Apple will defend its Ireland data center plans this month

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New data center will be one of Apple's biggest projects in Europe to date.
Photo: John Hoey/Ste Smith/Cult of Mac

Apple’s proposed 850 million euro ($960 million) data centre in Athenry, Ireland may be one of the most environmentally-friendly projects the company has yet put its name to, but that’s not stopping locals from kicking up a fuss about it.

This month, Apple will defend its plans during a hearing to be held on Tuesday 24 May in Galway City, when Cupertino representatives will attempt to convince An Bord Pleanála, an independent, statutory body which decides on appeals from planning decisions made by local authorities in Ireland.

Apple will answer objections to proposed Ireland data center

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irish_flag
New data center will be one of Apple's biggest projects in Europe to date.
Photo: John Hoey/Ste Smith/Cult of Mac

Apple is set to face a hearing over its proposed 850 million euro ($960 million) data centre in Athenry, Ireland — one of Apple’s biggest projects in Europe to date, which is scheduled to open in 2017.

The hearing over the proposed data center, which will help power Apple Music, the App Store, iMessages, Maps and Siri, will be with An Bord Pleanála, an independent, statutory body that decides on appeals from planning decisions made by local authorities in Ireland.

Apple Stores go green in advance of Earth Day

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Apple's shelling out billions to go green.
Environmental concerns have been a big theme during Tim Cook's reign at Apple.
Photo: Apple

One week before Earth Day, Apple has changed its iconic one color logo to a green-leafed one at select Apple Stores — echoing Apple’s goal under Tim Cook of leaving the world a better place.

Retail staff will also be rocking special green shirts for the week — celebrating the fact that select brick-and-mortar retail stores belonging to Apple now run on renewable energy.

Apple reveals how long its devices typically last

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How long do you keep your Apple devices?
Photo: Cult of Mac/Ken Marshall CC

How many years do you use your iPhone, iPad, Apple TV or Mac before shutting it down for the last time and sending it to the big Apple Store in the sky?

While Apple products are typically far more solid and long-lasting than those made by rivals, the company offers a clue in a newly released document concerning Apple and its commitment to the environment.

Apple Stores will ditch plastic bags for paper this month

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Am I the only one who dislikes Apple Store bags?
Goodbye, old friend!
Photo: hellosanta1225

As part of Apple’s continued focus on the environment, Apple Stores will soon ditch their instantly recognizable plastic bags for new paper ones made of 80 percent recycled materials.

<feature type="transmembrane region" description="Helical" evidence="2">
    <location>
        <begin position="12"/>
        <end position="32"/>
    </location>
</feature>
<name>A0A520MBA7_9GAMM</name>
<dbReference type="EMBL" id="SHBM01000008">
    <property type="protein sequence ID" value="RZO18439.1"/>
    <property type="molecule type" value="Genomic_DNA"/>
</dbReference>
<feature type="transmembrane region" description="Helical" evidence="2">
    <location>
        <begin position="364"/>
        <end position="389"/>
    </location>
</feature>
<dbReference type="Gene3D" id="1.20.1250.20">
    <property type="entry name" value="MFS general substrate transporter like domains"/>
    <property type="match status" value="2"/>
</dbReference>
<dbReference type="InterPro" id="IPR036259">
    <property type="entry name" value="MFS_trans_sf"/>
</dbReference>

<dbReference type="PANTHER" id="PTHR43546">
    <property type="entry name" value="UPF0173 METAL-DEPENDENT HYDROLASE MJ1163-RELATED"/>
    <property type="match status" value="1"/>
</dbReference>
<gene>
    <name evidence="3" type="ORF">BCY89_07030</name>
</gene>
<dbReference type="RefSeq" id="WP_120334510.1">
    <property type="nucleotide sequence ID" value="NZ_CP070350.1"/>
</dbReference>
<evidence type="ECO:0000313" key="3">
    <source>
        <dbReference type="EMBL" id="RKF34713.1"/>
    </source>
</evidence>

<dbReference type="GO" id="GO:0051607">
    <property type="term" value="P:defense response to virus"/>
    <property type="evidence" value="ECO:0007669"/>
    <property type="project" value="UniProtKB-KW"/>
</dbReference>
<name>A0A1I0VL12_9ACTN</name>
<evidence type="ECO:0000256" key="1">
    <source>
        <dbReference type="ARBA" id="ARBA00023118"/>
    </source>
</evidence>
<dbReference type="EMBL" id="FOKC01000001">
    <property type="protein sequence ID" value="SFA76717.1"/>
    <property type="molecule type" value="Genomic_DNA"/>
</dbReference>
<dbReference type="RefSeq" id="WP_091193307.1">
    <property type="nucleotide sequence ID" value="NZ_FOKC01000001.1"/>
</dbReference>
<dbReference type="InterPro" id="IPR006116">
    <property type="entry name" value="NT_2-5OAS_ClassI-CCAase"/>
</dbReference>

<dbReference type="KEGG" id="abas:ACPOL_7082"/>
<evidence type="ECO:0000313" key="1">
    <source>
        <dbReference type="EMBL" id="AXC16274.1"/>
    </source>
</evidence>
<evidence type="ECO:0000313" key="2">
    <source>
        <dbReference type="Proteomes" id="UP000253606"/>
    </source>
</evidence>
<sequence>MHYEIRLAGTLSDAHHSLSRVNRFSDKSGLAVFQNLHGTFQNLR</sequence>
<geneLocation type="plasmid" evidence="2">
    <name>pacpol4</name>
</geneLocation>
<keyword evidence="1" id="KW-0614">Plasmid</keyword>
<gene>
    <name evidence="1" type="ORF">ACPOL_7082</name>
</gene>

The official changeover happens April 15, although stores will continue to use the old plastic bags until they run out of stock. The new bags come in both medium and large sizes.

Apple steps up its clean energy efforts in China

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Apple is spreading its green initiative to China. Photo: Apple
Apple is now carbon neutral in China. But it's not stopping there.
Photo: Apple

Apple and Foxconn are teaming up to build solar power plants that will ensure its iPhone-manufacturing factories in China run on 100 percent clean energy.

Foxconn has committed to constructing more than 400 megawatts of solar power plants, beginning in China’s Henan Province, by 2018. Apple will also build an addition 200 megawatts of solar projects throughout China, helping offset the carbon produced by the rest of its supply chain.

Apple invents eco-friendly, flame resistant material for future devices

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Do you like your iMac crispy? Photo: The Partners/Kevin Lan
Do you like your iMac crispy? Photo: The Partners/Kevin Lan

A patent published today shows that Apple is investigating new halogen free, flame-retardant materials for use in its devices.

According to Apple, only about 12% of plastics currently contain flame retardants. An increased use of such materials would improve the safety of electrical wiring and electronic devices, and help reduce the number of fires caused by electronic devices as a result.

Halogenated flame retardants have been found to be effective in many plastics, but these are increasingly regulated as a result of environmental concerns. Since sustainability is a big topic for Apple, the company therefore wanted to discover a material that would possess similar fire-retardant qualities, while also not being damaging to the environment.

Tuesday’s patent describes a material with these qualities, that also produces only negligible amounts of toxic substances while burning. As per Apple, the material could be used in devices including the iMac, MacBook Pro, iPhone, and iPad.

Tim Cook talks sustainability at today’s Climate Week NYC event

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Tim Cook has pushed the green agenda during his time as Apple CEO.
Tim Cook has pushed the green agenda during his time as Apple CEO.

Tim Cook is set to take to the stage today as part of the opening ceremony of environmental event, Climate Week NYC, in New York.

The event is focused on driving change in business practices relating to the environment — particularly in terms of lowering carbon emissions.

Cook is one of several speakers who will appear at the event, alongside the Secretary-General of the United Nations, the President of World Bank, and executives from IKEA and Bloomberg.